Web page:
“In Daoist meditation the first step is to turn our awareness inward toward the life of consciousness…
In this stage, we relax, let go, and learn to appreciate that we have an internal universe.”

This is the essence of what Qigong is.

The Qigong exercises featured on Pianodao are selected to help pianists apply specific stretches, movements and breathing to aid the development of their physical relaxation, mindful awareness and connection, balance and flexibility. There is no need to consider the meditation aspect in this context. But those who find Qigong beneficial will soon also discover that it offers a fresh and powerful route into meditation and spiritual development.

Qigong allows us to develop a deeper internal focus – one that will surely also benefit our piano playing and personal creativity.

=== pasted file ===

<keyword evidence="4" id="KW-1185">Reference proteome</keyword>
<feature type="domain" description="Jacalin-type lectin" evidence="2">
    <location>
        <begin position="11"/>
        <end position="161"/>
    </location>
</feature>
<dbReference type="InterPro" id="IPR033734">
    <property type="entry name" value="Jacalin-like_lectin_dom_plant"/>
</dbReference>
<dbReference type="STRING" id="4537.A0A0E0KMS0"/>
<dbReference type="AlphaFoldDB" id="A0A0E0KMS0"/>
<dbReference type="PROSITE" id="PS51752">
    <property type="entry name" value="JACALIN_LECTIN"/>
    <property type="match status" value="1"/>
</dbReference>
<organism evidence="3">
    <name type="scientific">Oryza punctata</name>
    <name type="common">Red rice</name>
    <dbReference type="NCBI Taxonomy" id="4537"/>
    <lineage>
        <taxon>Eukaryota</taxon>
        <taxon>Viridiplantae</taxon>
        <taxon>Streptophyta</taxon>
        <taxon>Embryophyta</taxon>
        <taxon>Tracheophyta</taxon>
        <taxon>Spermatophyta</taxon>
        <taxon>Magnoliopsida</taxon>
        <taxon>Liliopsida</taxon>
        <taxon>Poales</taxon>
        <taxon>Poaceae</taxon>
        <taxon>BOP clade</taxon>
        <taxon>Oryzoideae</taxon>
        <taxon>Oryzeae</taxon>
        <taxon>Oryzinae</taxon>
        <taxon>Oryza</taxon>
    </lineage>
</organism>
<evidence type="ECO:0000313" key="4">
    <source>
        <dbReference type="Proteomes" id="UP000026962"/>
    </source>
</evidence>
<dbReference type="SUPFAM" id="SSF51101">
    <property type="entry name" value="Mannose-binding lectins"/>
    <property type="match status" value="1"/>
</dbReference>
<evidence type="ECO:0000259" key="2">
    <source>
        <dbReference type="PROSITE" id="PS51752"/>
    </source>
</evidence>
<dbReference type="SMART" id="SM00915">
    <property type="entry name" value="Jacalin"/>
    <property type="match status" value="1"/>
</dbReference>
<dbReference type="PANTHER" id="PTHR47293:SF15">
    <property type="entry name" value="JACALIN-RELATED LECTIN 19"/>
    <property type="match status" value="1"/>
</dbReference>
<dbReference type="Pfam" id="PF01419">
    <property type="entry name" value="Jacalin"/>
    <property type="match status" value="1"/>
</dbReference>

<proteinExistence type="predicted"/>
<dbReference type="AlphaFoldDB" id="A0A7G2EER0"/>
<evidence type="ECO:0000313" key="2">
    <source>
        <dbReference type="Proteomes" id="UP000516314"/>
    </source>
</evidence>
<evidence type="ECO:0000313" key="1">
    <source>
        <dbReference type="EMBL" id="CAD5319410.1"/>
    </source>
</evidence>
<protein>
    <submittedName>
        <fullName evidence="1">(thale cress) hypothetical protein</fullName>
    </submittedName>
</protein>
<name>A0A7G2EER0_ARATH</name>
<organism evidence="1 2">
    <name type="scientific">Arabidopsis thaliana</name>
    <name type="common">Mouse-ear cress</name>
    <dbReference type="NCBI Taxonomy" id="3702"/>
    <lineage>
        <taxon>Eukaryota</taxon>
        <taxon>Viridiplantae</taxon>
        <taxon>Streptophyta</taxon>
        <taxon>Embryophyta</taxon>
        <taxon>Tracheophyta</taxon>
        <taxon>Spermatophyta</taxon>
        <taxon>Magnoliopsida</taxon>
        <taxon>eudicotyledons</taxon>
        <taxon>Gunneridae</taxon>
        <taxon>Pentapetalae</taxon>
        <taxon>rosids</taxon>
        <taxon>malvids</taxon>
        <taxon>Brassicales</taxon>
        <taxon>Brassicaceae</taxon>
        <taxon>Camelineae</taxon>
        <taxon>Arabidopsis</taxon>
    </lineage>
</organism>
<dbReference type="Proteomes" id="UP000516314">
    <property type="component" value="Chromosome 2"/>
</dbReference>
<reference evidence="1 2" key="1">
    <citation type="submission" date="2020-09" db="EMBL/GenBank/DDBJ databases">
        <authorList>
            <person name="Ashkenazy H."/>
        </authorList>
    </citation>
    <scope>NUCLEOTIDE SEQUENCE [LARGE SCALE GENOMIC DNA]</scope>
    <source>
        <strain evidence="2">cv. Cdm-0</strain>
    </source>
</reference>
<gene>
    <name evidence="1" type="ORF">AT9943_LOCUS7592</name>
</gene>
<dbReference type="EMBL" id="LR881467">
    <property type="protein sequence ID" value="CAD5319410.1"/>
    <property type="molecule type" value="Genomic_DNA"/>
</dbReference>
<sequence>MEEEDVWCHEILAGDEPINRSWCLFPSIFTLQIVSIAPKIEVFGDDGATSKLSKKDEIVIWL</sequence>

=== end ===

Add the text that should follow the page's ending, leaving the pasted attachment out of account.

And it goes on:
Sit Up, and Shut Down

A particular Piano Qigong exercise that will help you to calm and still your mind from too much over-thinking is explained in my post Sit up and Shut down.

This is a seated meditation with an emphasis on breathing, and on clearing the mind of unwanted clutter. The practice is an easy hack for diminishing the effects of anxiety in our lives. So it can help pianists before performing, taking an exam, or simply enable us get through the basics of daily life.

Moving Forward…

Please also read my post The Pianist’s Emotions, which offers advice for those who are struggling with anxiety or any other mental health issue.

Get email updates from Pianodao, delivered by WordPress.
You can unsubscribe at any time.

Published by

Andrew Eales

Andrew Eales is a widely respected piano educator, writer and composer based in Milton Keynes UK. His book HOW TO PRACTISE MUSIC is published by Hal Leonard.